If you are considering filing for divorce in Ohio, you can pursue either an uncontested or a contested divorce. A contested divorce means that you and your spouse are unable to agree on at least one aspect of the termination of your marriage. Although an uncontested divorce can minimize expenses, time, and stress for all parties involved, a contested one presents benefits in certain circumstances.
Reasonable grounds for divorce in Ohio include:
- Abandonment for at least one year
- Any gross neglect of duty
- Extreme cruelty
- Habitual drunkenness
You may choose mediation to try to resolve your disagreements with the assistance of a neutral third party. This can help you avoid litigation, which is typically the longest and most expensive type of divorce. However, going to trial may be a suitable option for specific cases.
What Can I Expect During a Contested Divorce?
In addition to meeting the state’s residency requirements and filing the necessary paperwork, you can typically expect a contested divorce to require more time and expenses than an uncontested one. If you do not share children, 12 months is a common timeline. If you have one or more minor children together, you can expect the process to take 18 months. Those durations are tentative and may change depending on your assets, and the difficulties to reach an agreement on all aspects of the termination of your marriage.
During a contested divorce, you can generally expect a discovery process that may require you to answer specific questions and provide evidence to support your claim. Multiple court appearances may be necessary before going to trial.
Other steps in a contested divorce may be asset appraisals, medical examinations, or any professional that may need to evaluate your situation if you share minor children.
High Net Worth Divorce
If your divorce involves substantial wealth and both personal and marital assets, a contested divorce may help classify property and ensure an appropriate distribution of jointly owned assets whether they are antiques, art collectibles, vehicles, or real estate property.
If your situation also involves businesses or intellectual property, opting for a contested divorce may be helpful. If you are unsure whether this option is necessary in your case, an experienced divorce lawyer can evaluate it and discuss your goals before walking you through what option may be beneficial.
If you suspect that your spouse is concealing assets to influence the distribution of marital property and possibly alimony court orders in their favor, a contested divorce can help protect your interests. The discovery process is typically a strong incentive for a reluctant spouse to disclose all they need to.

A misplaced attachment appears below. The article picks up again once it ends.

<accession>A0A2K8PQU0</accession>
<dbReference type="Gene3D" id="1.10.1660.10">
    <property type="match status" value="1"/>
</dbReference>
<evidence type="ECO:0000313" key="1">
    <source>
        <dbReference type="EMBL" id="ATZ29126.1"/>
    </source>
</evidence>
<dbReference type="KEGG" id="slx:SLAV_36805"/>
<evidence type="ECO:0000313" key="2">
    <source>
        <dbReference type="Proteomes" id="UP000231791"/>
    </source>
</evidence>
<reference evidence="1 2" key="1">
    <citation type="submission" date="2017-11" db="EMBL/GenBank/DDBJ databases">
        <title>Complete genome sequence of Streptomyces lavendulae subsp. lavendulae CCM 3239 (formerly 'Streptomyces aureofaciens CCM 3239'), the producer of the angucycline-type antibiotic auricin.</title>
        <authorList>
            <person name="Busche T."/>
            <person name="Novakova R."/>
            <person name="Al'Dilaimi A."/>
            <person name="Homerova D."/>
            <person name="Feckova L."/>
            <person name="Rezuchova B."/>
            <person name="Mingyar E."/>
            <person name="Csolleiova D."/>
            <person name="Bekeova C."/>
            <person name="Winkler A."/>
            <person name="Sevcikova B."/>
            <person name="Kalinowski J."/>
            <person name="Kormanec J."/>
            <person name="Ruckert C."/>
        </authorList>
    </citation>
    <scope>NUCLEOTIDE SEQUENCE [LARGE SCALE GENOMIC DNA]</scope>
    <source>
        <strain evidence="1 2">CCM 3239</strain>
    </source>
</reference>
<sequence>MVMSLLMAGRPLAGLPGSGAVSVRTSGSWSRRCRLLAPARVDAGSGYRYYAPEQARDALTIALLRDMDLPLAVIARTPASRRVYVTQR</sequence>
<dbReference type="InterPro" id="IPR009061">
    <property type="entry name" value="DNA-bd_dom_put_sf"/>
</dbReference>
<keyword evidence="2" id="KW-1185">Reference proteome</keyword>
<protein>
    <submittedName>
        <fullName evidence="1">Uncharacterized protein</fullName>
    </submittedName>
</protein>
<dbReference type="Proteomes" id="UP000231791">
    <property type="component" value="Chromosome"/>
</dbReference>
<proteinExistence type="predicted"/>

If your spouse physically, verbally, and/or mentally abused you, pursuing a contested divorce may be a safer option for you. A contested divorce can limit your interactions with your abusive spouse and avoid them from trying to intimidate you. This can help you and your lawyer advocate more efficiently for your rights and interests while limiting contact with your spouse.
If you need to file for an order of protection for you and/or your children due to domestic violence, you should also speak with a reputable family law attorney to ensure your safety during the divorce proceedings.
An Unreasonable Spouse
If your spouse refuses to negotiate and/or has unreasonable demands about the terms of your divorce, a contested divorce can help you advocate for your rights and interests more effectively. Whether you are eventually able to resolve issues via mediation or need to go all the way to litigation, a contested divorce can help mitigate unreasonable demands from the adverse party.
Hire Crossman & McNamee, LCC to Protect Your Interests During Your Ohio Divorce
With decades of combined experience, our team at Crossman & McNamee, LLC can accompany you throughout the divorce process in Greene County and its surrounding areas. During your initial consultation, our team can carefully evaluate your situation and discuss your expectations and goals for your divorce. If your situation can benefit from opting for a contested divorce, we can explain the process to you.
Whether you choose mediation or litigation, our attorneys leverage a deep understanding of divorce laws and honest communication to stand up for your rights and help you navigate this important life transition.
Are you planning to file for a contested divorce in Greene County? Call Crossman & McNamee, LLC, today at (937) 468-3796 or fill out our online form to schedule a consultation!